For a great many people, the evening is the most enjoyable part of the day. Perhaps, then, there is something to his advice that I should cease looking back so much, that I should adopt a more positive outlook and try to make the best of what remains of my day. (Stevens in The Remains of the Day).
Winner of the Man Booker Prize for Fiction in 1989, Kazuo Ishiguro’s, The Remains of the Day focuses upon life in a Great English House during and after the world wars. The narrator, Stevens, is an ageing butler who recounts the experiences he had in the house under the owner, Lord Darlington, a man for whom he comes to respect for his galvanizing of relations between the English and Germans after the war.
As in the 1993 film adaptation (which was nominated for eight Academy Awards with Academy Award Winners, Sir Anthony Hopkins and Emma Thompson taking the lead roles) the book is also preoccupied with the relationships Stevens has with the house keeper, Miss Kenton and his father; relationships which are displayed as professional but which in fact have much more going on under the surface.
Ultimately the story is one of love, loss, ageing, dignity and regret as well as looking back at the past. The story does take time before the plot begins to unravel; (the opening chapter has, at times, rather long though beautifully written descriptions of the rural English landscape surrounding the house and neighbouring countryside. The main plot however begins when Stevens shares his experiences of the international meeting that took place in the house. The meeting was arranged by Lord Darlington as a means to put a stop to the mistreatment of the Germans by the English after the war. Many poignant moments take place during that meeting as the story begins to pick up pace thus generating more interest for the reader.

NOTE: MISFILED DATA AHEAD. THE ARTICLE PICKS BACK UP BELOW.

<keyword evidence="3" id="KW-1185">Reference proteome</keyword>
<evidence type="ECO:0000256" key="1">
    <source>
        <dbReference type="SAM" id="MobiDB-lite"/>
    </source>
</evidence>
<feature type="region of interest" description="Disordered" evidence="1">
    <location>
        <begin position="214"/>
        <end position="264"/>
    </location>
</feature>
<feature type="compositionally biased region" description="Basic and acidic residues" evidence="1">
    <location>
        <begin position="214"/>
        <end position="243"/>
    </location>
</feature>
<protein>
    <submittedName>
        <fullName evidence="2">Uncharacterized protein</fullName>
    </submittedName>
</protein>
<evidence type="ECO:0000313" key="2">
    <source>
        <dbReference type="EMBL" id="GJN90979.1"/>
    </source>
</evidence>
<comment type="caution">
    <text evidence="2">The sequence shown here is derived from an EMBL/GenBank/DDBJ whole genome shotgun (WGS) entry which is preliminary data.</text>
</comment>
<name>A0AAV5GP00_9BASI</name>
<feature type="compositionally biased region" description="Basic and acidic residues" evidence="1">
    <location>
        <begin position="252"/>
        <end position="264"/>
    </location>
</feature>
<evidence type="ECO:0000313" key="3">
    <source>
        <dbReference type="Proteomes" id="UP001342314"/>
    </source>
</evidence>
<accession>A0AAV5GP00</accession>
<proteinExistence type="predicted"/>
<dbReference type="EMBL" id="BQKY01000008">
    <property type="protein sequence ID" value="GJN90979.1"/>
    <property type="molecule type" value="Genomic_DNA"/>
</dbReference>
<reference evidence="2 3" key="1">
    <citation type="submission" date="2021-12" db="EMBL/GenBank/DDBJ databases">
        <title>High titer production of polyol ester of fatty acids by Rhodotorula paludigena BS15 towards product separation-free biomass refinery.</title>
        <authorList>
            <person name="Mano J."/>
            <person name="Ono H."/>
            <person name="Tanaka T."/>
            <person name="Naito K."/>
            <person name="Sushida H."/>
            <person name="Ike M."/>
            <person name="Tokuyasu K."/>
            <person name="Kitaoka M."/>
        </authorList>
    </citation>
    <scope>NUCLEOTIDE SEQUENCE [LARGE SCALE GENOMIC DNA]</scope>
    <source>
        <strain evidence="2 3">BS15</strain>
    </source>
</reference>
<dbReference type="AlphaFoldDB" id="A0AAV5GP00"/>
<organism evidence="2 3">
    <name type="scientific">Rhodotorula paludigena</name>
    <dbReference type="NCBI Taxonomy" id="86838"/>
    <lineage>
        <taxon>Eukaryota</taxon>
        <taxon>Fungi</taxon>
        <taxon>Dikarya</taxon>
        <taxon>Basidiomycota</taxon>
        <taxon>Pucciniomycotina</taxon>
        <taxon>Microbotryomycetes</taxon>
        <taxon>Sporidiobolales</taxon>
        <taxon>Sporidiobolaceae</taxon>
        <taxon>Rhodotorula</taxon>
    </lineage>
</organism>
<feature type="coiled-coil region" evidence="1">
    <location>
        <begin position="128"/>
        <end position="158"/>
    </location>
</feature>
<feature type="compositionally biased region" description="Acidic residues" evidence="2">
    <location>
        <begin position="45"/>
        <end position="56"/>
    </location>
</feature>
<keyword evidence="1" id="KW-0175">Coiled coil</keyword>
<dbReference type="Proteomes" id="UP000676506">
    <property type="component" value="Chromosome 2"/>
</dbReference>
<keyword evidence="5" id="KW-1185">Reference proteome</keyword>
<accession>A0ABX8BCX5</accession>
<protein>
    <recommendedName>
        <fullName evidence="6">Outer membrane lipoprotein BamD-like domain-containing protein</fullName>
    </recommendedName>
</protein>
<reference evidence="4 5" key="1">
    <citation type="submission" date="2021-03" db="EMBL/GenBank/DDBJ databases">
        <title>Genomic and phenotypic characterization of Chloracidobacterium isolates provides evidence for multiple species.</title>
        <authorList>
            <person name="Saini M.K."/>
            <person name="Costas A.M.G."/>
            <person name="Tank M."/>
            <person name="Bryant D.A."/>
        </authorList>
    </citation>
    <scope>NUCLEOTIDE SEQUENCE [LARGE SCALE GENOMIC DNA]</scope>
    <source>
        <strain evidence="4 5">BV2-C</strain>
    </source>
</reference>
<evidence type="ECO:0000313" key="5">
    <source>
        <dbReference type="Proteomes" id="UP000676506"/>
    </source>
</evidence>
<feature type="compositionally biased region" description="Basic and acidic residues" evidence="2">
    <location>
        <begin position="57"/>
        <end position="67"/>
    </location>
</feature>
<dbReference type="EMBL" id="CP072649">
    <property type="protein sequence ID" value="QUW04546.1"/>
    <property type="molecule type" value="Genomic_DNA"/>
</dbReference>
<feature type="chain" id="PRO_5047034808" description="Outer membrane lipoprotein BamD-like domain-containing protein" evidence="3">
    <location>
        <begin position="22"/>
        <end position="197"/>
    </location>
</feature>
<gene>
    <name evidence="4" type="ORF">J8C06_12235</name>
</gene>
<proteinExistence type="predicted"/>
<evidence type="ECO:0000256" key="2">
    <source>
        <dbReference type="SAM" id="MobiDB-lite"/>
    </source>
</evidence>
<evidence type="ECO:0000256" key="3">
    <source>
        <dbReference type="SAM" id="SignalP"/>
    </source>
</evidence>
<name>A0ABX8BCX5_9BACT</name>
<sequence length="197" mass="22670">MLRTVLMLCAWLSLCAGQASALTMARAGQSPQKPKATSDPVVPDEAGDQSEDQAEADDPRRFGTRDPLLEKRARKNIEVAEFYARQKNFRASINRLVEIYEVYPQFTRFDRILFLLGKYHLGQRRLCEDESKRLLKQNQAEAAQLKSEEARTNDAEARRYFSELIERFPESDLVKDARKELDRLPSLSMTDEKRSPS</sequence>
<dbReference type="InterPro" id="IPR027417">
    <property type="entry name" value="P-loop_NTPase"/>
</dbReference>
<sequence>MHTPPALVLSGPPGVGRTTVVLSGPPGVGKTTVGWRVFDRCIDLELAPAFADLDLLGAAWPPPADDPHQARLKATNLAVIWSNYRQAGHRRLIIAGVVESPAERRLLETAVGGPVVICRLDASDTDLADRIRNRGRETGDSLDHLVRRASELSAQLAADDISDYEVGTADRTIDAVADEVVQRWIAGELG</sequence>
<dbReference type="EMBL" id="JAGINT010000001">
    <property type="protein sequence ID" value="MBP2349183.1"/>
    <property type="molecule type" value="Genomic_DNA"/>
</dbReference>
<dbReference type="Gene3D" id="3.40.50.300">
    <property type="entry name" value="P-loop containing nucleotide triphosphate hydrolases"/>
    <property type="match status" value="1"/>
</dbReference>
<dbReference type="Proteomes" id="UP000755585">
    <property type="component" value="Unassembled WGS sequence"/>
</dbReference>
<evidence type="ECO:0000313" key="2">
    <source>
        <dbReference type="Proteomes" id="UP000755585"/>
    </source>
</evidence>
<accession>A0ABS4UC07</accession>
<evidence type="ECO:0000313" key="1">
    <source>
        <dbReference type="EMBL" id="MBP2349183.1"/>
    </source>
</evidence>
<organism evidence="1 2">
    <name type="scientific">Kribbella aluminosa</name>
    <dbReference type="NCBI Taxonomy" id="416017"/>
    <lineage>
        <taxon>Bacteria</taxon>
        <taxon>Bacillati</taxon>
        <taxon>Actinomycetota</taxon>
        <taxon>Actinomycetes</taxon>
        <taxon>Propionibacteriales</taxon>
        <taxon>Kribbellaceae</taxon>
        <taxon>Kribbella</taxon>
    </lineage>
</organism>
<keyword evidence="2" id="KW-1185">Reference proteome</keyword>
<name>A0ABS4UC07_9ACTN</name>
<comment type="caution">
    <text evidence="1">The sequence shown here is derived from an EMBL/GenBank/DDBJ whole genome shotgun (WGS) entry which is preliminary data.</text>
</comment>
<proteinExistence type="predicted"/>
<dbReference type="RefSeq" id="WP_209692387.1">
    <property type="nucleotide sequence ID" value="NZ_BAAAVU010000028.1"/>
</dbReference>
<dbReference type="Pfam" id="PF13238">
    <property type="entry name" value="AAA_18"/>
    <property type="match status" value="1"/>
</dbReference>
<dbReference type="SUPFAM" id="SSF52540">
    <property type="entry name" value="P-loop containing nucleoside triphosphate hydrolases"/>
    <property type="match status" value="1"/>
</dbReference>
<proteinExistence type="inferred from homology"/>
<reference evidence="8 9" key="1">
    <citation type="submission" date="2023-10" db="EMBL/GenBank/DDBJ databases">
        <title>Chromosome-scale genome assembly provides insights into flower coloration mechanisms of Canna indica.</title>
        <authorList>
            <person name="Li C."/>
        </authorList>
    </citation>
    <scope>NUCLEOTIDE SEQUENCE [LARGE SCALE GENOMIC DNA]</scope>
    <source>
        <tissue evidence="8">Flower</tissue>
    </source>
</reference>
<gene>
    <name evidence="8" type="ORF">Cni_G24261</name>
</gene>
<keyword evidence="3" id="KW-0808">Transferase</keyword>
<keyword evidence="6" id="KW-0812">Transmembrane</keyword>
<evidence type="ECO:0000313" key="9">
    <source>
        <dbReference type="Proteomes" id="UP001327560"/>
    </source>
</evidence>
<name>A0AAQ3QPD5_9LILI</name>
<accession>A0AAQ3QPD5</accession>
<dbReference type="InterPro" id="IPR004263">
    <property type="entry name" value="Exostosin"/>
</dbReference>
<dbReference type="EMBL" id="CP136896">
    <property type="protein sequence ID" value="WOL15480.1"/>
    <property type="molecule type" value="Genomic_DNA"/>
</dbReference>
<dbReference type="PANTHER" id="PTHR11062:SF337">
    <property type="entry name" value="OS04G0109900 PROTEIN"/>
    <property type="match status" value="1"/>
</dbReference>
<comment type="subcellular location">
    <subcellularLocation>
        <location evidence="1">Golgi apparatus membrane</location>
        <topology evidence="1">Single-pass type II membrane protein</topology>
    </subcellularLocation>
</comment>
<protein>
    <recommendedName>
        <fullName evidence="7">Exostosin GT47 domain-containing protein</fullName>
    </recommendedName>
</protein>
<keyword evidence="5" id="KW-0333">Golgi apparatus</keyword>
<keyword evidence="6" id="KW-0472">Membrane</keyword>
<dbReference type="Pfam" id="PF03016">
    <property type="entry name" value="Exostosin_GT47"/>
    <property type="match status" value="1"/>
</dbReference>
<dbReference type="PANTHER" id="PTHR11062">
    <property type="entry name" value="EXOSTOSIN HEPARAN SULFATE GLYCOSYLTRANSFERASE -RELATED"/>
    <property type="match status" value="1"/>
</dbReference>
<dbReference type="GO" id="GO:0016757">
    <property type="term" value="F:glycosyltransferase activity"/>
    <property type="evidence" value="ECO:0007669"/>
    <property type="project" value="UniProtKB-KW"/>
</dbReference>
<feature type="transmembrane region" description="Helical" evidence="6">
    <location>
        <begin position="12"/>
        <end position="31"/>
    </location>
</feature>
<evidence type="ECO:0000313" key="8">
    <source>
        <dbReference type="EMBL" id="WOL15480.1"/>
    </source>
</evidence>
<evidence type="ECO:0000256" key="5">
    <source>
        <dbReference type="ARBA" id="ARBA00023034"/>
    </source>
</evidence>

Born in Nagasaki, Japan but an English resident for many years, Ishiguro captures the English countryside along with the functions within a Great English House in a remarkable way. His characterisation of Stevens and Lord Darlington as men from the established middle-class elite in contrast to the blue-collar working-class villagers in the neighbouring countryside is both cleverly written and believable.
In the end, The Remains of the Day is a tale which gives some good insight on a period of English history and cements Ishiguro’s position as one of the best writers to have emerged during our modern times.
© Copyright 2016, Darell J Philip